Fixed exchange rate regime by zgu84696

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									Econ 165                                                                          Stanford University
Winter 2002-03                                                                     TA: Kanda Naknoi

                                              SECTION 8
                                              March 6, 2003

   • Fixed exchange rate regime
      Tool – Monetary model

                                   e
                                       




                                                                         1+i
                                      0         1+i*

                                                                  M/P



   Comparison: Fixed vs. Flexible exchange rate regime

                               Fixed exchange rate                      Flexible exchange rate
                                       
   (1) Central bank’s goal     Set .                                    Set M, or i.
   (2) Consequents             M and i get fixed, too.                  e gets determined.
                               No monetary independence.                Independent monetary policy

   Monetary model
     (i)    Money market:                        m-p = ηy-λi
     (ii)   Relative PPP:                        π = ∆ln e + π*
     (iii)  Free capital mobility, UIP:          i – i* = ∆ln e

   Central Bank’s balance sheet

                Assets                                  Liabilities
                1. Domestic bond, BtH            3. Deposits from commercial banks
                2. Foreign reserves, BtF         4. Money in circulation and the like

      3+4   ¡    Money supply. As an accounting identity,

             Money supply         =       Domestic bond    +   Foreign reserves
• Currency crisis
  A currency crisis is a result of a central bank’s attempt to implement 2 inconsistent
  policies.
          (1) Fixed exchange rate, at       ¡  

          (2) Expansion of domestic credit, at the rate .              ¢




                                                   ln    £   = btH +       ¥ ¤   - (p* + ηy - λi*)


                                                   btH

  ln       ¦




               0                                                                           Time
                         T: Time of the currency crisis

          Money supply                                          BtH




  BtF




  0                          T                 t                   0                       T               t

  Interest rate                                                m = ln M
                                                                                                     btH

                                                              m0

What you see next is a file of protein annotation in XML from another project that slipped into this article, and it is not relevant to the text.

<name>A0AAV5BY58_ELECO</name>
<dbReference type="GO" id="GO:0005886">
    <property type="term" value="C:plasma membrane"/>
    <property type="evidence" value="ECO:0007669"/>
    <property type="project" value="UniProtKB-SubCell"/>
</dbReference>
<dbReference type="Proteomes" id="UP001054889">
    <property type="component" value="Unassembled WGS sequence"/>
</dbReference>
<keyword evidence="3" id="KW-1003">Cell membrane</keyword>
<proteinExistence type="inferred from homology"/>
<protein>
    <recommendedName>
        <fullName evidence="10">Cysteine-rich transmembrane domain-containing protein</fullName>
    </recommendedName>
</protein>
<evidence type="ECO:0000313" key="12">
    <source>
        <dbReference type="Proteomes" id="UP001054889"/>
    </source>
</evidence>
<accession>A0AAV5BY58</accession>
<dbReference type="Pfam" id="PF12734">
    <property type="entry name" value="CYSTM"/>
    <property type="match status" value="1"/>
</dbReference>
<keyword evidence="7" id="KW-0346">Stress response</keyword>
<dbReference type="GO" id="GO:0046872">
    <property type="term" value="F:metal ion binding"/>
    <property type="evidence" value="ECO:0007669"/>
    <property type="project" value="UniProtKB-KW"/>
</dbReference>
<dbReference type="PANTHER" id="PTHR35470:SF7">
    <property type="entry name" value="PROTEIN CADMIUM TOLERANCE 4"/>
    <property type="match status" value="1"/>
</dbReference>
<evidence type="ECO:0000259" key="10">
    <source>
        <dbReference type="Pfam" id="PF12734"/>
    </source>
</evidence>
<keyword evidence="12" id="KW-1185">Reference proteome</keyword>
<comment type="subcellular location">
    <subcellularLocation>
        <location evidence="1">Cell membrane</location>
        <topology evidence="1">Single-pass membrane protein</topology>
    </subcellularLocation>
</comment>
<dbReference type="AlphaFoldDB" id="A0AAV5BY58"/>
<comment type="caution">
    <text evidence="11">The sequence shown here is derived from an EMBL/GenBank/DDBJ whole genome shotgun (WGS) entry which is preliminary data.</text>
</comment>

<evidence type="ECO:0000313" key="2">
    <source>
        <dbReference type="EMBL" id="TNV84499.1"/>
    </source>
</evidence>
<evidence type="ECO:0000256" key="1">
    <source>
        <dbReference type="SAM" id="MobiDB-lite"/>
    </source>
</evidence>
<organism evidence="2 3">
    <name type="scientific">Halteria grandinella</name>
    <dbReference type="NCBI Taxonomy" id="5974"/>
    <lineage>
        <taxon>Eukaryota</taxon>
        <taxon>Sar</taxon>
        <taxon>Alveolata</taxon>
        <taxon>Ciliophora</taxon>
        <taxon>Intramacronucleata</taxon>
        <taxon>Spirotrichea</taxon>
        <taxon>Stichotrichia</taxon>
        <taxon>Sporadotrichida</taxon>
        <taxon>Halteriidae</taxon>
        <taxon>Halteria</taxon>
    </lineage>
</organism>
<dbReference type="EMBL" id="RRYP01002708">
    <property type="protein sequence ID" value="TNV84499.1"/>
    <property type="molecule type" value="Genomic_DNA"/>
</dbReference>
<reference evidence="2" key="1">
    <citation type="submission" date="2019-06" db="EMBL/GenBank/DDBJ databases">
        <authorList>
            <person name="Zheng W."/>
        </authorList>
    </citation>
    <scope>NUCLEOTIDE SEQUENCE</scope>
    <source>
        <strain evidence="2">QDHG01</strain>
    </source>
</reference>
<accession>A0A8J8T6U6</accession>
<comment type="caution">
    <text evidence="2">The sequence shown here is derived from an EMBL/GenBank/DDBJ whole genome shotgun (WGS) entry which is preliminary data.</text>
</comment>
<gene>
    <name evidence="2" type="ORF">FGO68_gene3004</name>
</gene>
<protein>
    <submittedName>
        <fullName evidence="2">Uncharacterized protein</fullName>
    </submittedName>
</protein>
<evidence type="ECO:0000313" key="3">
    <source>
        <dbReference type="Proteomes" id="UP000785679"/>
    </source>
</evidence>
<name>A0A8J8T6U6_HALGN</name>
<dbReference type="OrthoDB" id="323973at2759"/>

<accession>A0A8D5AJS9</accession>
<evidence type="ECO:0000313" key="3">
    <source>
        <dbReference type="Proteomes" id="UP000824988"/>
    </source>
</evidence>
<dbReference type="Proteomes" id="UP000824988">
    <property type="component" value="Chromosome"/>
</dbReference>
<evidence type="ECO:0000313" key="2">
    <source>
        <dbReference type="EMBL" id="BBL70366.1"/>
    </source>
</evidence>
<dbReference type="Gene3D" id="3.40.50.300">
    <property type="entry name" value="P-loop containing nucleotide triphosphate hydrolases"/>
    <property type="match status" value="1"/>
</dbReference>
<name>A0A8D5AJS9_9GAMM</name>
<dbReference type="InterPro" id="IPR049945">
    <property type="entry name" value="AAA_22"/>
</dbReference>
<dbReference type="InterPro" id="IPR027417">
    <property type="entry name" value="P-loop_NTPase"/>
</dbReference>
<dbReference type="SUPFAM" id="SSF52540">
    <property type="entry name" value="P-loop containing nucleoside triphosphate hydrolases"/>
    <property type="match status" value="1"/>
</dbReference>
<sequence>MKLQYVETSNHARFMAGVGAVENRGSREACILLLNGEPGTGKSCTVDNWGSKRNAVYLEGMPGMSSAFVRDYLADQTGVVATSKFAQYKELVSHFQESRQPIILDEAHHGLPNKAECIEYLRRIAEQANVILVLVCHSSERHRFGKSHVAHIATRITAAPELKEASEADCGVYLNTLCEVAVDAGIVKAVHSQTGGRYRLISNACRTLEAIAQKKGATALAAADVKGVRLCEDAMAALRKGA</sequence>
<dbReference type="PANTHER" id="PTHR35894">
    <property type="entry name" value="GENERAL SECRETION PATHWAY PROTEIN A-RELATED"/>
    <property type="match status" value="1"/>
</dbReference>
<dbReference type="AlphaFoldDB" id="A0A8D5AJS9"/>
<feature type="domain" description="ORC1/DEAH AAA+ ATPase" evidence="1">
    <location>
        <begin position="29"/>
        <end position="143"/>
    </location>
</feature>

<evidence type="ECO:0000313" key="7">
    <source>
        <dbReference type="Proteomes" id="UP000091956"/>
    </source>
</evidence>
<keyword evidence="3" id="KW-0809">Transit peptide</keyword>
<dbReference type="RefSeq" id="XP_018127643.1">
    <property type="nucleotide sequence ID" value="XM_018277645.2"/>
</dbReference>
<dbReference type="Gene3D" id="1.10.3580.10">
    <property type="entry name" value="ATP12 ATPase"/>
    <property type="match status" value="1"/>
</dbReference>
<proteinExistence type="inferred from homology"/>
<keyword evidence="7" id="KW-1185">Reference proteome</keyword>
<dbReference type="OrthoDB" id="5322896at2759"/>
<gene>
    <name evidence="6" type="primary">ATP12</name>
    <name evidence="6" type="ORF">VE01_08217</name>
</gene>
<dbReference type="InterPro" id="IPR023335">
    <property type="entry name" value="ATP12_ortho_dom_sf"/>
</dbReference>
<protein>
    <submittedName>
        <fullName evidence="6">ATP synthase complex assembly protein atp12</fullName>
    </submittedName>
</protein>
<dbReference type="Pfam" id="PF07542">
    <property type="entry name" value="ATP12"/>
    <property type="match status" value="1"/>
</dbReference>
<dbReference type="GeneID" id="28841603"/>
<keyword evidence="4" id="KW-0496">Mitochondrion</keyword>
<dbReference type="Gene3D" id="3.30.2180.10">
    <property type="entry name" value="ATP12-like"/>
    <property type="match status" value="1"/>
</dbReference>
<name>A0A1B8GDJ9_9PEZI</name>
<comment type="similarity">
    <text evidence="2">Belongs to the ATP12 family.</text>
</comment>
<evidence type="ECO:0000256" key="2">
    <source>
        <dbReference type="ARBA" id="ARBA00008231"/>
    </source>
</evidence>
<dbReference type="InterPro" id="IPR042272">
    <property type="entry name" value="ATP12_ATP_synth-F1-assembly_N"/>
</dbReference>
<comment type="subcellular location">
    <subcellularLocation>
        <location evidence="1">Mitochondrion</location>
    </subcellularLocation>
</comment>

i*+   §



  i*


  0                         T                  t                   0                       T          t
• An example (Question 2 in HW 4 last year)
  Consider a country with a fixed exchange rate and substantial budget deficits. The
  exchange rate is fixed at 1,100 local currency units per dollar. Initially (at time = 0), half
  of its money supply is backed by domestic credit and half by foreign reserves. Due to
  budget deficits, domestic credit increases at a rate of 10% per month. The semi-elasticity
  of money demand with respect to the interest rate is 2 and (p* + ηy - λi*)=10.

  (a)    What is the initial nominal money supply?
  Combine money market condition (m-p = ηy-λi ), and PPP (p=ln e +p*) with UIP (i – i*
  = ∆ln e). Then,
         m = ln e - λ∆ln e + p* + ηy - λi*.                            (1)
  Substitute the given information into (1).
         m = ln (1,100) – 0 +10
             = 17.0031
         M = exp(17) = 24,229,112.

  (b)     When will the country be forced to abandon the peg, i.e. when do we see a
  crisis?
  Recall that we see the crisis when ln = ln . As given,
                                                ¡

          ln = ln (1,100).
            ¡                                                             (2)
  From the currency crisis model, we know the shadow exchange rate equation.
          ln¢   £  btH +¥ ¤  - (p* + ηy - λi*).                           (3)
  (Verify that you can derive (3) from (1) above.) In fact,
           btH = b0H + t ln(1+ ).   ¥                                     (4)
  (Do you know how we got (4)?) At t=0, domestic bond is half of money supply. From
  (a), we can compute b0H .
          b0H = ln (M/2) = ln (M) – ln 2 = 17 – 0.69 = 16.31                    (5)
  Substitute (5) into (4).
          btH = 16.31 + t ln(1.1)                                               (6)
  Substitute (6) into (3), and then equates it to (2).
         ln ¦   £ 16.31 + t ln(1.1) + 2(0.1) –10 = ln (1,100)
         t = (7 –0.2 – 6.31) / ln(1.1) = 5.14
  The crisis will happen shortly after 5 months.

   (c) Depict the money supply and its composition over time.
                 M, BtH

       24,229,112                       M

       12,114,556
                              BtH

                    0                   T               t

								
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